Such arrogant detachment from and patronization of Canadians does much to explain the multiple scandals in Ottawa’s bureaucracy. Jacobs’ emphasis upon bureaucrats’ loyalty to the public good naturally leads to a consequence which is highly destructive to a healthy democracy. Since the bureaucracy ultimately designs, interprets, and implements public good, bureaucrats are led to wrongly believe that they are “obviously much better-suited” to this vocation than the “non-descript bunch of individuals churned out by the electoral process,” i.e., Parliament. In this manner, misleading or managing the perspective of ministers and the PMO (not to mention the public) through acts of omission or commission is not seen as being disloyal to the public good.

Paquet rightly emphasizes that neither the politicians nor the bureaucracy is or can be in charge. Our quest for the mythical leader to take us to the Promised Land is doomed to fail. No leader can negotiate the overwhelming complexity and diverse viewpoints of modern democracies. Perhaps this is why the current government has focused instead upon unprecedented centralized control. Canadians have contributed their share as we have the impossible expectation that leaders must hit the ground running, knowing all while being infallible.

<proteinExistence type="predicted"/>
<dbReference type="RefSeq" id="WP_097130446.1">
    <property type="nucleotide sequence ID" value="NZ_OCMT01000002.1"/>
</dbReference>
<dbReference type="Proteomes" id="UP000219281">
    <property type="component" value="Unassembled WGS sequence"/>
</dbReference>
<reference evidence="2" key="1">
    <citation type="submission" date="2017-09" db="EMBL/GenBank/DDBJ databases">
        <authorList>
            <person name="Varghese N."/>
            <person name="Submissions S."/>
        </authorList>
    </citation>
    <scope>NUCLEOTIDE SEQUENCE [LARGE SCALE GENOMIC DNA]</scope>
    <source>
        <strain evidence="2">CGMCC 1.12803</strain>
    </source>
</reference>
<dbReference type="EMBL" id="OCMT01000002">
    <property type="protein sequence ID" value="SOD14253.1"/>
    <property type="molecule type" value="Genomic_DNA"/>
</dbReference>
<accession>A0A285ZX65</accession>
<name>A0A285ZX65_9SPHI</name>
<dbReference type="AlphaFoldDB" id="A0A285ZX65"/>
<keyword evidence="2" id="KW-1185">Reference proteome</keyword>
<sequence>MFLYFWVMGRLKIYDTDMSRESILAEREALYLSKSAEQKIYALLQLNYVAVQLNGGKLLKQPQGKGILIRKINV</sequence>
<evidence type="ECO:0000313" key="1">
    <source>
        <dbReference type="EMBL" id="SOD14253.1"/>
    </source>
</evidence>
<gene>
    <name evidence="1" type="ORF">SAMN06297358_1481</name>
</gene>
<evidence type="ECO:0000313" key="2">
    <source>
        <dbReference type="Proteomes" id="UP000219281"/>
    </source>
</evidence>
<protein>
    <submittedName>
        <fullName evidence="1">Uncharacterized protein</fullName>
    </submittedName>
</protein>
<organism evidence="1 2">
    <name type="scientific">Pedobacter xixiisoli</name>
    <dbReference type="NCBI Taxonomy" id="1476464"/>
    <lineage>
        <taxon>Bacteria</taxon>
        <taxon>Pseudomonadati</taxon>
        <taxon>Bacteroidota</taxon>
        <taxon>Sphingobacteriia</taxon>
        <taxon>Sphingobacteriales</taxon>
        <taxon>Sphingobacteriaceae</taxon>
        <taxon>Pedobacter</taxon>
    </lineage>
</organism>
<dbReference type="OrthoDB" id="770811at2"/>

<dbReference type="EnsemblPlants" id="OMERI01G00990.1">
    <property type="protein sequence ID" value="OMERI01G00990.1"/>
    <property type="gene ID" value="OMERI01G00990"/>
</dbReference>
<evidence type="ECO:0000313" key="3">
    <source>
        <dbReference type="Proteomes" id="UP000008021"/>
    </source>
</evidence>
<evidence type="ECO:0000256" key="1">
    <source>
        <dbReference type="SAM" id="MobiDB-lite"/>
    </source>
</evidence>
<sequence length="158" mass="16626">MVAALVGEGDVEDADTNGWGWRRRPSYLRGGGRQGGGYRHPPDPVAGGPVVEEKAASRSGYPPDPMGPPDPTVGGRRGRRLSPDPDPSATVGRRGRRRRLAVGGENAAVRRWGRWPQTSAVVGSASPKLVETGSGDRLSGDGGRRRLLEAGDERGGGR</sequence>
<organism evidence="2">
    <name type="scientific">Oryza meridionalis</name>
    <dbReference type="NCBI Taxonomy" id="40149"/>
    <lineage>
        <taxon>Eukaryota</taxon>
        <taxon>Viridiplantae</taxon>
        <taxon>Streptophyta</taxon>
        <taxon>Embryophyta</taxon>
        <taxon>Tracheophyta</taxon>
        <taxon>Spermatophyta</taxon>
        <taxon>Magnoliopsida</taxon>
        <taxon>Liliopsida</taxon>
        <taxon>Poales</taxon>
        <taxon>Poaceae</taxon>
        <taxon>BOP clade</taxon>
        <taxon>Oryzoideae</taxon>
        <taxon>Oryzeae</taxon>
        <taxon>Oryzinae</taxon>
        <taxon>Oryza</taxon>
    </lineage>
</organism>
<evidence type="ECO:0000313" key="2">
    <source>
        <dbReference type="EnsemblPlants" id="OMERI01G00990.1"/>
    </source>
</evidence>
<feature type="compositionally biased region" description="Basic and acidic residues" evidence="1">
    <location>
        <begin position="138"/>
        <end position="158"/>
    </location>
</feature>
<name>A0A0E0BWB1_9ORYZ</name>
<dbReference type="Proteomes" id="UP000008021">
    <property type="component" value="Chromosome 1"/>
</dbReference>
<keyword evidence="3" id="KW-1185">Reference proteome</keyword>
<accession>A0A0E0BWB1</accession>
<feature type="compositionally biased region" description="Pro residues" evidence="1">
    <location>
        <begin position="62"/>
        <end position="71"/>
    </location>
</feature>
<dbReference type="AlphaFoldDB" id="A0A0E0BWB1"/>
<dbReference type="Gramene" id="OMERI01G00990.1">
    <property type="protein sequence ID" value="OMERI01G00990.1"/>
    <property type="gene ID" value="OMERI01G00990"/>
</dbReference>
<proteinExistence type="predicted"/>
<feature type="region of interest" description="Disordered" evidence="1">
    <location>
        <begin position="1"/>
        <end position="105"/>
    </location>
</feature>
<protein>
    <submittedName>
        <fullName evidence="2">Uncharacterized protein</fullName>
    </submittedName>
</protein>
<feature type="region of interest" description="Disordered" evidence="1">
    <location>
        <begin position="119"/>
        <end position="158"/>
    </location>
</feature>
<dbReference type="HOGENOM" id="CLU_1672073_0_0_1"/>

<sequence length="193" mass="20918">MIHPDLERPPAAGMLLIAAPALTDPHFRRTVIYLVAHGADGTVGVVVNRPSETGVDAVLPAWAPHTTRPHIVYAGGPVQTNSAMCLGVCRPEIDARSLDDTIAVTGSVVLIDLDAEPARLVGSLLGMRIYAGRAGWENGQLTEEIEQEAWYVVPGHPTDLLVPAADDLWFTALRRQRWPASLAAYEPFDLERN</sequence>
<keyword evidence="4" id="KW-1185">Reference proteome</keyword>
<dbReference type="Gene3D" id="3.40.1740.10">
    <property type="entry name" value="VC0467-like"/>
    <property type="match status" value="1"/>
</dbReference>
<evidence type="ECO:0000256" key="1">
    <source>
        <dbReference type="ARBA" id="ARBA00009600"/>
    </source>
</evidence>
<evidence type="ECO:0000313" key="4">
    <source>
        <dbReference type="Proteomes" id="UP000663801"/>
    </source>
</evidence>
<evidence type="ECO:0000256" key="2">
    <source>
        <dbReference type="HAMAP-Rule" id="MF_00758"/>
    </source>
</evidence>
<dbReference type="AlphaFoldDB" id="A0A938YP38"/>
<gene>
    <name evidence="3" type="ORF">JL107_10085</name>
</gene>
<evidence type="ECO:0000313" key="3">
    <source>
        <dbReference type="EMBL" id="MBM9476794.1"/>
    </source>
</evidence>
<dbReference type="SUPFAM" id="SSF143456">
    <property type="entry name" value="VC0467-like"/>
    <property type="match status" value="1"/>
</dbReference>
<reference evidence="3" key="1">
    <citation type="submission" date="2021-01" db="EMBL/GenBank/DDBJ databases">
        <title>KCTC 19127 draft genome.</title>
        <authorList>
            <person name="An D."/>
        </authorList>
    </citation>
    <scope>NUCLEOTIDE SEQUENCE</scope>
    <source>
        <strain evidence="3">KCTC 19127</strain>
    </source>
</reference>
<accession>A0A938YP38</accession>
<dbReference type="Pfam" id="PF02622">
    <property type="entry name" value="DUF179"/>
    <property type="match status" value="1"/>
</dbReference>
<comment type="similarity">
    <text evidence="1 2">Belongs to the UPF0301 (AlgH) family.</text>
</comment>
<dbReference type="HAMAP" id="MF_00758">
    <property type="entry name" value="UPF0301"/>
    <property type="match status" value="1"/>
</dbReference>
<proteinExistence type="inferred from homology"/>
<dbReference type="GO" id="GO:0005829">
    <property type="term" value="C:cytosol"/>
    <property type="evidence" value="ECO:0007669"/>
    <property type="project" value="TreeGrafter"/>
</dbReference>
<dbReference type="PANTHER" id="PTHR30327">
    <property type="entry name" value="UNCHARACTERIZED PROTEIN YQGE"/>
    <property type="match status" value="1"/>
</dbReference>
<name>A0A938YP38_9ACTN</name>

How can innovation and learning occur when government is centrally controlled by the infallible? Innovation is clearly squashed in such a rigid top-down structure and risk aversion becomes an epidemic. The symptoms of this plaque are all too well-known: cushy foreign postings and cash payouts (remember Christiane Ouimet) to reward the incompetent while punishing success and crucifying through “organizational violence” those who would otherwise speak up to defend the public interest (Allan Cutler, Joanna Gualtieri, Brian McAdam, Ian Bron, and Shiv Chopra, to name a few).

Repairing trust in such instances is crucial: those who commit serious wrongdoing must be seriously punished.

Clearly, encouraging a culture of retribution and punishment for the victims and rewarding the culprits is not working. What we need instead are public officials who act as facilitators of community-building and consensus, not leaders terrified to allow innovation and experimentation. These facilitators or “stewards” are needed to guide the collaborative process which coordinates a diverse collection of interests, points of view and shared destinies.

For instance, government often applauds its role in encouraging multicultural diversity. Yet, Ottawa does very little if anything to bring these communities together. Instead it perpetuates the isolation of cultural and ethnic groups from one another creating undesired ghettoization.